Despite the results, rumours and ructions of recent weeks, Mystics captain Maria Tutaia says all is well between her and coach Ruth Aitken and insists the Auckland franchise can still make the ANZ Championship top four play-offs.
There has been talk of unrest out west since Aitken was appointed late last year. Players were disappointed by the lack of consultation and some, as reported by the New Zealand Herald, had qualms about the decision itself.
The unease has been accentuated by their start to 2013, where they lost their first four games, conceding more than 70 goals a game. But Tutaia, handed the armband for the first time since high school, says the dynamic is honest and healthy.
"Our relationship is great," Tutaia told the Herald on Sunday. "If I feel strongly about something, I don't hesitate to tell her how it is and the same with her as well. You have difficulties but every coach and captain have difficulties.
"There is no such thing as a perfect relationship but we are just honest with each other," says Tutaia. "If something needs to be said and it is going to be hurtful or detrimental, we need to think: 'Is it best for the team?' If it is, then we will say it. That is a relationship that you really should have with your coach."
Says Aitken: "Maria has been outstanding off and on the court. She is working well to show the right leadership and that has been heartening. Obviously an identified leader is not what Maria has been in the past but she has really developed."
Tutaia also refuted the suggestion she had approached the Pulse in the off-season, looking to transfer from Auckland.
"Whoever said it - God knows who - I did not approach the Pulse," says Tutaia. "They approached me - just to nail that fact down.
"At the time, I did keep my options open. I did think about it and I didn't say no straight away but I'm glad that I am here with the Mystics. The coaching side had nothing to do with the possibility of me going to the Pulse - if I was ever going to go."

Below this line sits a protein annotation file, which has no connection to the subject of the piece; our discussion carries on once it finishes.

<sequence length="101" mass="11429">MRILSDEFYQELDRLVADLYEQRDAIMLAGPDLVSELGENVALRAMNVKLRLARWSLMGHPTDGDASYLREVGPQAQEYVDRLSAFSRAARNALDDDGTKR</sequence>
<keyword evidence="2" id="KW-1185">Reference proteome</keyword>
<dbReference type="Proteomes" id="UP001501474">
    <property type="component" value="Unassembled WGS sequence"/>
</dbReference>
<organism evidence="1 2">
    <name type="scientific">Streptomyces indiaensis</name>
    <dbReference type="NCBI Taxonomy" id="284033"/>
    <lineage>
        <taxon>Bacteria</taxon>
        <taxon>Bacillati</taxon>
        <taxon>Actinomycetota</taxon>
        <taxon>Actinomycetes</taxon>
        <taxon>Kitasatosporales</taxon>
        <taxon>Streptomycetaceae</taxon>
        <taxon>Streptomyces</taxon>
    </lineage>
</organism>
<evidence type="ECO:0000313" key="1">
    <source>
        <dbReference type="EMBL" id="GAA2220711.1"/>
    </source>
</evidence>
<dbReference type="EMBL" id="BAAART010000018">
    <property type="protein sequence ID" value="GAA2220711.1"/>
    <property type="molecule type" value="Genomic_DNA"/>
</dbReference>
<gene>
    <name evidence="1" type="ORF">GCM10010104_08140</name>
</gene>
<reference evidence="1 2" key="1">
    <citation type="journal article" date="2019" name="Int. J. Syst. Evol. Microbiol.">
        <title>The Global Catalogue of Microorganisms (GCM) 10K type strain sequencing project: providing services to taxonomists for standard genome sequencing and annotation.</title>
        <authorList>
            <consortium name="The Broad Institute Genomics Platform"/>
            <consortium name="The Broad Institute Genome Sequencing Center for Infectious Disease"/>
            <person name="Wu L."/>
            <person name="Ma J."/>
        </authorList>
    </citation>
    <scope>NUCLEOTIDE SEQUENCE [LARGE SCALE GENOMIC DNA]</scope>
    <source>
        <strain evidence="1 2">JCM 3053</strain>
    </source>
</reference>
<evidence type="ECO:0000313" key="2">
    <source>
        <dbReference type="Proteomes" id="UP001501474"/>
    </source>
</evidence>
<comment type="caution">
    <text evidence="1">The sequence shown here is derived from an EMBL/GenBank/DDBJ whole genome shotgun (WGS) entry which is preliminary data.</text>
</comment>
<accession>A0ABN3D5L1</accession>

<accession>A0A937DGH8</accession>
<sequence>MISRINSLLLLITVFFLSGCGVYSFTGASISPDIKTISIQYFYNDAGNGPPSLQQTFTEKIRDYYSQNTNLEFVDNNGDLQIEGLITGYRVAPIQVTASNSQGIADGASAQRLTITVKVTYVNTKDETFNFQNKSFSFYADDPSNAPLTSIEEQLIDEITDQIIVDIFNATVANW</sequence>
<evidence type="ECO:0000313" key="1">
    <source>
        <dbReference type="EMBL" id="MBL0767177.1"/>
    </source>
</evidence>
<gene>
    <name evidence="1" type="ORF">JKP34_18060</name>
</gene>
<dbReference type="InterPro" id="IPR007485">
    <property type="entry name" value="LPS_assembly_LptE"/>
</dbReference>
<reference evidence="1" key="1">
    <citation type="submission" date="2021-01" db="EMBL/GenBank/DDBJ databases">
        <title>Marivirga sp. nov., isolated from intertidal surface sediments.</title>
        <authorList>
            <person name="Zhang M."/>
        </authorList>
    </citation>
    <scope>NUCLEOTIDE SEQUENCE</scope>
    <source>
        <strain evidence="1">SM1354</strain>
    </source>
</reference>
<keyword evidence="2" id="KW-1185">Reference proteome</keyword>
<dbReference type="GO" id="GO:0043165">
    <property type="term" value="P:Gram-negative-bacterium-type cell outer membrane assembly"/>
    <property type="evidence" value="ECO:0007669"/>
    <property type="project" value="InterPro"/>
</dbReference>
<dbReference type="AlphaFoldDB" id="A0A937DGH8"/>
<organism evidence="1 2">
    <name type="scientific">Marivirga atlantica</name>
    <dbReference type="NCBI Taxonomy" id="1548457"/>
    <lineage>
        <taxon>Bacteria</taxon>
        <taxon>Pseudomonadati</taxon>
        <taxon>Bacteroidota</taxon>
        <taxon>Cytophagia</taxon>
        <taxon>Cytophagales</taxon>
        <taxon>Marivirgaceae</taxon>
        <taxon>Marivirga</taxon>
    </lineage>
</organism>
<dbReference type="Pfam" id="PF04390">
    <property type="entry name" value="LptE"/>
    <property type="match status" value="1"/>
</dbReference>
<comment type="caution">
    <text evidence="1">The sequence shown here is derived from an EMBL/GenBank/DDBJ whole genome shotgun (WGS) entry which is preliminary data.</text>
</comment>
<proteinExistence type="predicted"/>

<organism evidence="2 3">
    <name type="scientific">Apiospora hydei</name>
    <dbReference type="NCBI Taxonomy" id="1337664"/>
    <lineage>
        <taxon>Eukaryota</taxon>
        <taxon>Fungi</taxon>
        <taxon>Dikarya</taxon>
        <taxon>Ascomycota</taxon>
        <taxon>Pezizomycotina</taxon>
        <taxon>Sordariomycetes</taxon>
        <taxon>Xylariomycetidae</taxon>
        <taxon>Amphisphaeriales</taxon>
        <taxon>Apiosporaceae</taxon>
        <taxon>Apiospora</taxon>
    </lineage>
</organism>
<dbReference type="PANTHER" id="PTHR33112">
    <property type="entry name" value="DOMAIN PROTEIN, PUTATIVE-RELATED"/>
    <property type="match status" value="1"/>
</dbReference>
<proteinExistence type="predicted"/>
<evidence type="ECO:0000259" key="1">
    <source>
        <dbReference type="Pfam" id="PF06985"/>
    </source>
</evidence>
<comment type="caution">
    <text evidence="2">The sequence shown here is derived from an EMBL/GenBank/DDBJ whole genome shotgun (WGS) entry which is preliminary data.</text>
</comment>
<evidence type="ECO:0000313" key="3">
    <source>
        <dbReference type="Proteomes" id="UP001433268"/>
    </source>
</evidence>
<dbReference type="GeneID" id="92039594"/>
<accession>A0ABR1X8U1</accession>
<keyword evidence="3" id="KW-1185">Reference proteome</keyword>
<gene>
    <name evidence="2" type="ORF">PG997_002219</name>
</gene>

Aitken first picked a teenaged Tutaia in the Silver Ferns in 2005 and they worked together for seven seasons. Aitken's out-of-the-blue appointment was a big call - stranger still that the Mystics players were not part of the process. It's not as if they expect to rubber stamp appointments but in the player-driven culture of many sports these days, athlete feedback is vital.
"I'm not going to lie about that," says Tutaia of her disappointment over the lack of consultation. "It's part of the contract - you have to consult your players - but in saying that, a few of us had been under [Ruth] for quite some time, so it was probably more we knew what to expect. I know the young ones at the Mystics are really relishing her and she does a lot for them."
There have been some mitigating factors around the Mystics' malaise: loss of key players with injury, retirement and pregnancy, the adaptation of Diamonds defender Julie Corletto into a New Zealand system combined with the inexperience of much of the squad (the youngest in the league).
"We have got so many 'babies' in our team which is unheard of in an ANZ Championship team," says Tutaia. "It's been a disruptive pre-season and bringing everything together with all those challenges has been quite hard. But also we needed to take responsibility. We needed to look at ourselves in the mirror and suss out what the hell was going on. We needed to get our shit together."
There has been tension in the camp - in a television interview after their round three loss to the Firebirds, Tutaia alluded to off-court issues but she says many have been resolved.
"It was about doing things right and being professional," says Tutaia. "It was about being more punctual, making sure the intensity was there at training - at times you can be guilty of standing around too much and talking about structures and stuff instead of actually doing the business on court.
"[The young players] now know what they need to do to foot it in the ANZ Championship. Yes, they were guilty at times of maybe taking shortcuts but they obviously found out towards the end. It's great to see how they are performing in training compared to where they were in pre-season."
Tutaia never appealed as an obvious skipper - Anna Harrison was going to shoulder the load while Tutaia provided support as co-captain. When Harrison became pregnant, Tutaia was sole skipper.
"It's been a huge learning experience," says Tutaia of her captaincy initiation. "I learned that I can't do everything; I can't look after everyone or do everyone's job. The best way that I can lead is if I perform on the court and do my role first. I have to step back a little and let them do it for themselves."